POLITICAL POLARIZATION: A NATION DIVIDED
BY: JACK BEKOS
Surely the Thanksgiving table has never been so different. Above the roasted turkey, mashed potatoes, green beans, cranberry sauce and pumpkin pie is a new addition: the aggressive back-and-forth conversation of a widely divided political system. My climate-change-denying uncle and conservative grandpa take verbal swings at my self-proclaimed socialist aunt and liberal mother. Today’s “liberal” and “conservative” are farther apart than ever. To be one is to reject the other. It once seemed like such division was reserved only for my family’s disgruntled elders. How wrong I was. Political polarization affects my generation on an enormous scale, and I see it as the one issue that will define it for years to come.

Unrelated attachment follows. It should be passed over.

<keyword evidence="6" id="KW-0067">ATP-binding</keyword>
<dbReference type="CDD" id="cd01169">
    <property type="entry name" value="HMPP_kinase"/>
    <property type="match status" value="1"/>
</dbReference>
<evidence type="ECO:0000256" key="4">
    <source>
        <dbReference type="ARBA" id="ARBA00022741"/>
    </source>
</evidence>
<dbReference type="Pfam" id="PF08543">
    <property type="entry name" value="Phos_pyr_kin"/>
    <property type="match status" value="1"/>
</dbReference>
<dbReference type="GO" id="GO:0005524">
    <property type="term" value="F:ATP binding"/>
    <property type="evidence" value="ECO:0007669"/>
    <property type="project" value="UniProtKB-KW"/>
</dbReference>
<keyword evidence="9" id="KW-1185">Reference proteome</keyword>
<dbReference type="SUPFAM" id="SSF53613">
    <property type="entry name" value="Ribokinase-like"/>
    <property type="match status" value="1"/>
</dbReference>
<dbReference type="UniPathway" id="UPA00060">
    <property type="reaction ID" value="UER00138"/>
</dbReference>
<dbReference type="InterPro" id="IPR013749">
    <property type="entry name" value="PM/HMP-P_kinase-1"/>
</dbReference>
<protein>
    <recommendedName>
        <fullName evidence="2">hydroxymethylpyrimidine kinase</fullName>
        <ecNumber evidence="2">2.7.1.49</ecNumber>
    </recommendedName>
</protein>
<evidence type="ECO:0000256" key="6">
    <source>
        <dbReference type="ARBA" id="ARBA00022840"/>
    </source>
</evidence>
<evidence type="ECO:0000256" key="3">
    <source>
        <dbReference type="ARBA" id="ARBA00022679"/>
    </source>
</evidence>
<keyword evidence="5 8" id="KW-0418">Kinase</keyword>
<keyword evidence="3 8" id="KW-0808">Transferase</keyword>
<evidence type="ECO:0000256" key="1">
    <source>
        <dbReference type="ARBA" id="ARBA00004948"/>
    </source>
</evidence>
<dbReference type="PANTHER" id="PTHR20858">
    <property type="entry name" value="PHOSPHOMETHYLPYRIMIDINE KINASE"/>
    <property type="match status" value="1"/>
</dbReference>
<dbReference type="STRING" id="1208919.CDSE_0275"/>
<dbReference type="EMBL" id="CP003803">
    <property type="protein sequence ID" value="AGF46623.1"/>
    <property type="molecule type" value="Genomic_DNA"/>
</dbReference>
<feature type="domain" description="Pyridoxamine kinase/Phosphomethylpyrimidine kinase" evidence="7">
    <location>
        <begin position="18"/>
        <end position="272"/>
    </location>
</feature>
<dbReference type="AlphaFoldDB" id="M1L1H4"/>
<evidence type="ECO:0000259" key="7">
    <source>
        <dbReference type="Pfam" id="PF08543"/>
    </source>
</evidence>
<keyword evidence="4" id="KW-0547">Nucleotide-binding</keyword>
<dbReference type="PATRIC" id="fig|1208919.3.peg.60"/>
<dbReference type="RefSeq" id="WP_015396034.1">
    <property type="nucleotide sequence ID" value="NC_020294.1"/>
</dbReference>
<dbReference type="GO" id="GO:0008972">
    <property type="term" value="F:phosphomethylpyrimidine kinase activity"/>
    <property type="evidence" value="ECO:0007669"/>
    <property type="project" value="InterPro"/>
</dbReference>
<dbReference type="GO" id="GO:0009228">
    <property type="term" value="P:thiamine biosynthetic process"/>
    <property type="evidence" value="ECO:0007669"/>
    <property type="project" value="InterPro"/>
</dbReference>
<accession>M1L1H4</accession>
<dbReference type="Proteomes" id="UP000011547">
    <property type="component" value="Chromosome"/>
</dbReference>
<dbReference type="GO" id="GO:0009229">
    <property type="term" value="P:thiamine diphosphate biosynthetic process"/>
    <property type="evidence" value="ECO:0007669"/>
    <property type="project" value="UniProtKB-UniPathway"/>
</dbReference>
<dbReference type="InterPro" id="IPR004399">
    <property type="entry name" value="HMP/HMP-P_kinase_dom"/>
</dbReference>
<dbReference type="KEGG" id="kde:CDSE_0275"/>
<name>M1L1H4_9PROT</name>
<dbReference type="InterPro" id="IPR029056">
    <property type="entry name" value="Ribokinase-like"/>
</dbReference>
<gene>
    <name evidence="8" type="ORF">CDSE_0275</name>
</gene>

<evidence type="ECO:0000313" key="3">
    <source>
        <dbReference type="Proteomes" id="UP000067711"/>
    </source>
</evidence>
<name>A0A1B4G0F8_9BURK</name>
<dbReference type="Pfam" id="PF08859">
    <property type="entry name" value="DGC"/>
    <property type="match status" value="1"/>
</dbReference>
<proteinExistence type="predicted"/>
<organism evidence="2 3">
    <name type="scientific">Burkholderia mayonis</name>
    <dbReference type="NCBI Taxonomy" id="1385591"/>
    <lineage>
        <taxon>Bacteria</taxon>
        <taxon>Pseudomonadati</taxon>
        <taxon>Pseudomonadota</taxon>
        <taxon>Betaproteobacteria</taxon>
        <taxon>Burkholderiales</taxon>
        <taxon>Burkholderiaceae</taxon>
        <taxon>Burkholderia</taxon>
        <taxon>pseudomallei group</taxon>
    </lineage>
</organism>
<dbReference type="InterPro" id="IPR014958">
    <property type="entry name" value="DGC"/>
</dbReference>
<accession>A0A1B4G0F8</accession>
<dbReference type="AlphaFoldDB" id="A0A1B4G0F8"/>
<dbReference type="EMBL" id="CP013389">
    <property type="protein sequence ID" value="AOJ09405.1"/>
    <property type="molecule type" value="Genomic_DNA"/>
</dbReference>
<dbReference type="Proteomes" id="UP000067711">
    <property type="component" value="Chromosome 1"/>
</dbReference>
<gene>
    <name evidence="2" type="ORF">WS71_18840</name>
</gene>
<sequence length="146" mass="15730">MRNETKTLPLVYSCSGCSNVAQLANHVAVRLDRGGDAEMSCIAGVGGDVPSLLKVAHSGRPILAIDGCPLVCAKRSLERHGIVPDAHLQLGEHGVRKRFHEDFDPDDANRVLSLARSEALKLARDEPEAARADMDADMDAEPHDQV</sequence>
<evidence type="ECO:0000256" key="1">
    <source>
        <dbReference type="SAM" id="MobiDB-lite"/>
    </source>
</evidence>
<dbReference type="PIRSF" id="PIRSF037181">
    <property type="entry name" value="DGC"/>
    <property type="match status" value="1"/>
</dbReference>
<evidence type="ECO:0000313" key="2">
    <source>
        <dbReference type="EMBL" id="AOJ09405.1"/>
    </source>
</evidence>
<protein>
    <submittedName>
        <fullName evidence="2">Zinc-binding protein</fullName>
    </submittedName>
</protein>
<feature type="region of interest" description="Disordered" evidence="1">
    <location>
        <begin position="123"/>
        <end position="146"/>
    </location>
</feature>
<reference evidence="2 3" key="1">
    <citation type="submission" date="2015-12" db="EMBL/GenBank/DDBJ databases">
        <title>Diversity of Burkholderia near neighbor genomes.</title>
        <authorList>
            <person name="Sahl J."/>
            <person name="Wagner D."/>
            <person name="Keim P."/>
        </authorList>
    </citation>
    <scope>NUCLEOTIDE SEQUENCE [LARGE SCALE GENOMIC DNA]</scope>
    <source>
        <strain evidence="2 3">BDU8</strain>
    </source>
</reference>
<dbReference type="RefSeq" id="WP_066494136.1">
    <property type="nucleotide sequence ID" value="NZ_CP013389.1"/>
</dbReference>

What has propelled this divide to such extreme proportions? The answer lies in the simple fact that Gen Z has been plunged into the era of the Internet ever since the comfort of the crib. We have grown up in a media-obsessed culture that has exposed us to terrorism, school shootings and financial crises. Never did we have to ask someone for information or directions. Instead, the unlimited information on our iPads and Macbooks meant relying on the Internet to form opinions and attitudes. As such, Gen Z has become one of the most individualistic generations ever, with beliefs that often discount the greater whole of society. This individualism has sparked fierceness in political leaning. Validation and confirmation of beliefs can be easily searched and found online and across social media, creating a dangerous battleground for political disagreement.